According to Canon 1 of the VI Lateran Council in 1215, the fallen angels were good. Does any goodness still exist within these demons and can they repent since God is merciful to sinful humans who repent of their evil? According to the teaching of the Catholic Church, no. There is not good left within Satan and his angels and they are completely consumed by evil. As a result of this and because they chose to sin against God with their full intellect and will. As Paragraph 393 of the Catechism of the Catholic Church states:

It is the irrevocable character of their choice, and not a defect in the infinite divine mercy, that makes the angels' sin unforgivable. "There is no repentance for the angels after their fall, just as there is no repentance for men after death."

In the same manner, it is thus argued that it is also the irrevocable character of the choice that the other angels who remained loyal to God made and thus they cannot give into sin because their wills are now so attuned to God’s Will. Thus, according to this doctrine of the Catholic Church, it is now impossible for a second rebellion of angels to ever take place. - The Catholic Teachings On The Angels - Part 2: The Fall Of Satan

Before the death of a human being, man is able to repent of past sins, but not after death.

Essentially, Catholics believe that after death, the soul is inclined towards good (God) or evil (pride or opposition to God) and there is no changing sides. The story of Lazarus points this out quite well.

What is true for man is true for Satan and all the demons in hell. Like man, the Devil had his chance.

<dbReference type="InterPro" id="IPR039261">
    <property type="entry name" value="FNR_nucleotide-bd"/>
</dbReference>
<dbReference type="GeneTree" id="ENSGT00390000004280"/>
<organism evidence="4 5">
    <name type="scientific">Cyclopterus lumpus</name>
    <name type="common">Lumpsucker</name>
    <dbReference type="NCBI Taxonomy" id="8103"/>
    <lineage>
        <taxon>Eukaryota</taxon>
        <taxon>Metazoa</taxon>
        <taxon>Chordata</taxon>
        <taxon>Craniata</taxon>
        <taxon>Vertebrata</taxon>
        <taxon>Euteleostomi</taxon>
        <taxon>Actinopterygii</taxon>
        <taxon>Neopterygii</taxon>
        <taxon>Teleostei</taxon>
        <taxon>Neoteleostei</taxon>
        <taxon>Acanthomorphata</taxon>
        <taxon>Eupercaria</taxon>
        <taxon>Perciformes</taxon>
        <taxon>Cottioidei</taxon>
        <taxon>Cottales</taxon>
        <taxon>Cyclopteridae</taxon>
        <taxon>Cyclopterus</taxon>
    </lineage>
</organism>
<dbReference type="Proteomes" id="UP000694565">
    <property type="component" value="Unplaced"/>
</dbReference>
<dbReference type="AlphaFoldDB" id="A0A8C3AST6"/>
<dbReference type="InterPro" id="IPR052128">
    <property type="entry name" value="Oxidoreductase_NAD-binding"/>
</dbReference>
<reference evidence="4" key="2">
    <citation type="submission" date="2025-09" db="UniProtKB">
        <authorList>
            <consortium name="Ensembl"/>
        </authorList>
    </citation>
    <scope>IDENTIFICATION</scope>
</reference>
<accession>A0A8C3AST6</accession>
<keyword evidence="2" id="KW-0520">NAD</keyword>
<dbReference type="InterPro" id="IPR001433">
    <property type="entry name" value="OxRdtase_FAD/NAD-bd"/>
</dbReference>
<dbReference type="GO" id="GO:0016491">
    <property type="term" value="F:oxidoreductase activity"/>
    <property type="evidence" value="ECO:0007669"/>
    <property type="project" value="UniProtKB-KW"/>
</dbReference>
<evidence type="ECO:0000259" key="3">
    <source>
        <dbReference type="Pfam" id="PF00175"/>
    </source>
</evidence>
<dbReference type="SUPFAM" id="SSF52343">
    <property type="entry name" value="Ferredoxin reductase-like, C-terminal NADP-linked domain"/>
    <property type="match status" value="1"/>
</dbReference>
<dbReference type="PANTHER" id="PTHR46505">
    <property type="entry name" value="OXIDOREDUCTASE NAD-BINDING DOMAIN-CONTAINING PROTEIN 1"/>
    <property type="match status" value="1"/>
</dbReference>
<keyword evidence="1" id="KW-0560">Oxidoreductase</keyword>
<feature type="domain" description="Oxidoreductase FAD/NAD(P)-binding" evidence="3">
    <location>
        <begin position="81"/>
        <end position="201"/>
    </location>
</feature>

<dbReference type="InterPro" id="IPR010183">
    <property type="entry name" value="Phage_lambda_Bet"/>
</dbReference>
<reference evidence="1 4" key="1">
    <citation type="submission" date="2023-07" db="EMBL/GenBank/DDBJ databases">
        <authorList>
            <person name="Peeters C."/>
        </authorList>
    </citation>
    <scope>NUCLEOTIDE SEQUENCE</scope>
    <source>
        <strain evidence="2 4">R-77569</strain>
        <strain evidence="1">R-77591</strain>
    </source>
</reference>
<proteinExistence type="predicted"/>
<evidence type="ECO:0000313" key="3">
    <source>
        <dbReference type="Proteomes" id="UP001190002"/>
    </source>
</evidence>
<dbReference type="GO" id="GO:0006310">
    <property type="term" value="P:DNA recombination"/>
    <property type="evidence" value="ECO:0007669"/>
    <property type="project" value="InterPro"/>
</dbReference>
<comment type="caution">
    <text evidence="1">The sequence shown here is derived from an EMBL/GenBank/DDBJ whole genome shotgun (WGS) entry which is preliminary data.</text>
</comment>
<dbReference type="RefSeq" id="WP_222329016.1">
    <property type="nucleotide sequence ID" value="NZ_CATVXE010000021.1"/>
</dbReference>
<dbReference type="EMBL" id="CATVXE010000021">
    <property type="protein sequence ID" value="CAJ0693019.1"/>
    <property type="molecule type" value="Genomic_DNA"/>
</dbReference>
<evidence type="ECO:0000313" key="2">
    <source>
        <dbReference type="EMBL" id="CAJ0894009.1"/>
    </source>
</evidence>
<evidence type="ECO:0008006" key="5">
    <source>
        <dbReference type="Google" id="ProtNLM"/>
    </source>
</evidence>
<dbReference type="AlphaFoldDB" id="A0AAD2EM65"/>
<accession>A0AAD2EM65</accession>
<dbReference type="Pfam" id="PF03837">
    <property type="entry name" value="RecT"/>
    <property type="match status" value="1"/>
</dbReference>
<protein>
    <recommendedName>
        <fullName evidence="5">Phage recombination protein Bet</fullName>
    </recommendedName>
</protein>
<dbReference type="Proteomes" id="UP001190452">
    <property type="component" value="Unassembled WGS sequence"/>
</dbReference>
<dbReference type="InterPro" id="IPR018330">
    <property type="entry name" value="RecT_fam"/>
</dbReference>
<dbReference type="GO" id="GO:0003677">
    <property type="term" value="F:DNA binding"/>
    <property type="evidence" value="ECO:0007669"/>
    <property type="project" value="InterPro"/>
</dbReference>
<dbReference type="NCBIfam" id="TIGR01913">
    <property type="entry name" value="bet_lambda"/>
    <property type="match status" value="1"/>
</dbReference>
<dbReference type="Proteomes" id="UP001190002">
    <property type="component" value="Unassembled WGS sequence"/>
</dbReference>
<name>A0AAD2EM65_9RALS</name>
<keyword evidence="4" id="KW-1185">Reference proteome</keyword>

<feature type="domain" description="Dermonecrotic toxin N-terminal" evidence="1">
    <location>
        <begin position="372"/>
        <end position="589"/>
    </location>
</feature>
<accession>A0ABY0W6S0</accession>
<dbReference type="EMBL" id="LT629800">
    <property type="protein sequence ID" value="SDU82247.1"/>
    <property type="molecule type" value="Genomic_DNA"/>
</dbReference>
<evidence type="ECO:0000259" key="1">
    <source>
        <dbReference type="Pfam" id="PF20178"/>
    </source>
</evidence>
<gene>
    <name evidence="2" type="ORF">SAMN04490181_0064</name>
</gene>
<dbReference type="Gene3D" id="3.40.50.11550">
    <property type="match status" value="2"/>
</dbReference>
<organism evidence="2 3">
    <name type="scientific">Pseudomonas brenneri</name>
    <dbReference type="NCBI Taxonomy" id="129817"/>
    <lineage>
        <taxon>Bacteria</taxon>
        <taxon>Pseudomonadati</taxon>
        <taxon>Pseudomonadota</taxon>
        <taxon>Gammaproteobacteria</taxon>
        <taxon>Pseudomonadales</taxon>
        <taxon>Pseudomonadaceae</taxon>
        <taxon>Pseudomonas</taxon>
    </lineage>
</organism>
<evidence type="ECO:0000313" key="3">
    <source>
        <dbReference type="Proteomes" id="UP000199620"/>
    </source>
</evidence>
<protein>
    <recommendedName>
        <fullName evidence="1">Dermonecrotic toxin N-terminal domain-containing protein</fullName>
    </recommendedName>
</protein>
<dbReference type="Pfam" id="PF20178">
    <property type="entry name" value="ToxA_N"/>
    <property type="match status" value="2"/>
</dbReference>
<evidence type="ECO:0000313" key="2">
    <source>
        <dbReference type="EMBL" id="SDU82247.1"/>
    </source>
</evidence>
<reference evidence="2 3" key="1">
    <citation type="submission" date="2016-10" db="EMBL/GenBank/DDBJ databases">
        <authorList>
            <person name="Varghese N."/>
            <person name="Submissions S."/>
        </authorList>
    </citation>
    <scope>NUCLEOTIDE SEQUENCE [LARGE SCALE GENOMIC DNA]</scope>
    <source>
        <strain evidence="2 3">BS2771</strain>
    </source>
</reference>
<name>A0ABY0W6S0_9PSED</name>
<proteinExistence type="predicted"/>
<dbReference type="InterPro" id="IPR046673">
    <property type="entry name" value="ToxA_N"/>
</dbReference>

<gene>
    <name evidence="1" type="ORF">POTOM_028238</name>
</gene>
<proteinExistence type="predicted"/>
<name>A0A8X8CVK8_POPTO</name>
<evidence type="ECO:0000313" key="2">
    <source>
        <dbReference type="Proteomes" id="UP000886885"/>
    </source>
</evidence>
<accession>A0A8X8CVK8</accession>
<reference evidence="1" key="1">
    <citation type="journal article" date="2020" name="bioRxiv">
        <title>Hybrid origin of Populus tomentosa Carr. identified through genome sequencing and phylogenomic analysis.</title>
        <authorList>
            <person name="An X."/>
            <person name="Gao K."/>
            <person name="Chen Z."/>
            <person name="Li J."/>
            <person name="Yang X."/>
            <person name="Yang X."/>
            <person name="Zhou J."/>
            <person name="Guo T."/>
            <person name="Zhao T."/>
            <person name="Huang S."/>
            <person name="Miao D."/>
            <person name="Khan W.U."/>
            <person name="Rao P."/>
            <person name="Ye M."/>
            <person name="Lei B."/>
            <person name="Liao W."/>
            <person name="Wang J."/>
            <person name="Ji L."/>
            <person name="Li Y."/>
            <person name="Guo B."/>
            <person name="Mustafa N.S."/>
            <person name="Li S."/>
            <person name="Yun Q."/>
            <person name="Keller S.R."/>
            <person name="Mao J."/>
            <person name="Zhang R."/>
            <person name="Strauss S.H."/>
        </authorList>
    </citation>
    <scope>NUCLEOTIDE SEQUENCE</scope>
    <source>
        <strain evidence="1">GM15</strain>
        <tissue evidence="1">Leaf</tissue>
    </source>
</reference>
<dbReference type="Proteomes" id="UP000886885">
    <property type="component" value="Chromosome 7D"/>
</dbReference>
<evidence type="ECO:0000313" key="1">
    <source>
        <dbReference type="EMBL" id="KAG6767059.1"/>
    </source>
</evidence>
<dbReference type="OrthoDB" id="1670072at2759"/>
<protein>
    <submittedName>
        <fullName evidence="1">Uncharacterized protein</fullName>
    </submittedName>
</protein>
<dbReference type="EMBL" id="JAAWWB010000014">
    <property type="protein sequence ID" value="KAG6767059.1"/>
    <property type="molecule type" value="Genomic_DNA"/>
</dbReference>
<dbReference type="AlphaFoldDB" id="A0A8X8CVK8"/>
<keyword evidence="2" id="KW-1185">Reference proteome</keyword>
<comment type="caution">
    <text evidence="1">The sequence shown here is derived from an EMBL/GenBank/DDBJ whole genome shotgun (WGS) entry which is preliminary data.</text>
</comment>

Satan does not desire nor deserve God’s mercy. He desires the fall of every single person on earth. He tempted Jesus in the desert and persecuted God’s servant Job.

It is not that God is not merciful towards Satan and his satellites as much as they refuse to have mercy shown them. Satan hates God, the Holy Angels, and all mankind and desires all men to join him in hell, just as all the damned do.

Article(s) of interest can be perused below:

A letter from Beyond (from Hell)

| improve this answer | |
  • How can God be considered loving and merciful if he chooses to force sentient beings to live in a state of torment for all eternity? How can anyone call themself Christian if they find such punishment is acceptable? I'm not expecting answers, simply pointing out what I find to be the most incomprehensible aspect of mainstream Christianity. – Ray Butterworth Sep 21 '19 at 1:58
  • @RayButterworth It not God who chose to be not merciful. God is merciful. Evil chose it’s own future. Life without God is the greatest torment. Satan hates God and all that is good. – Ken Graham Sep 21 '19 at 2:11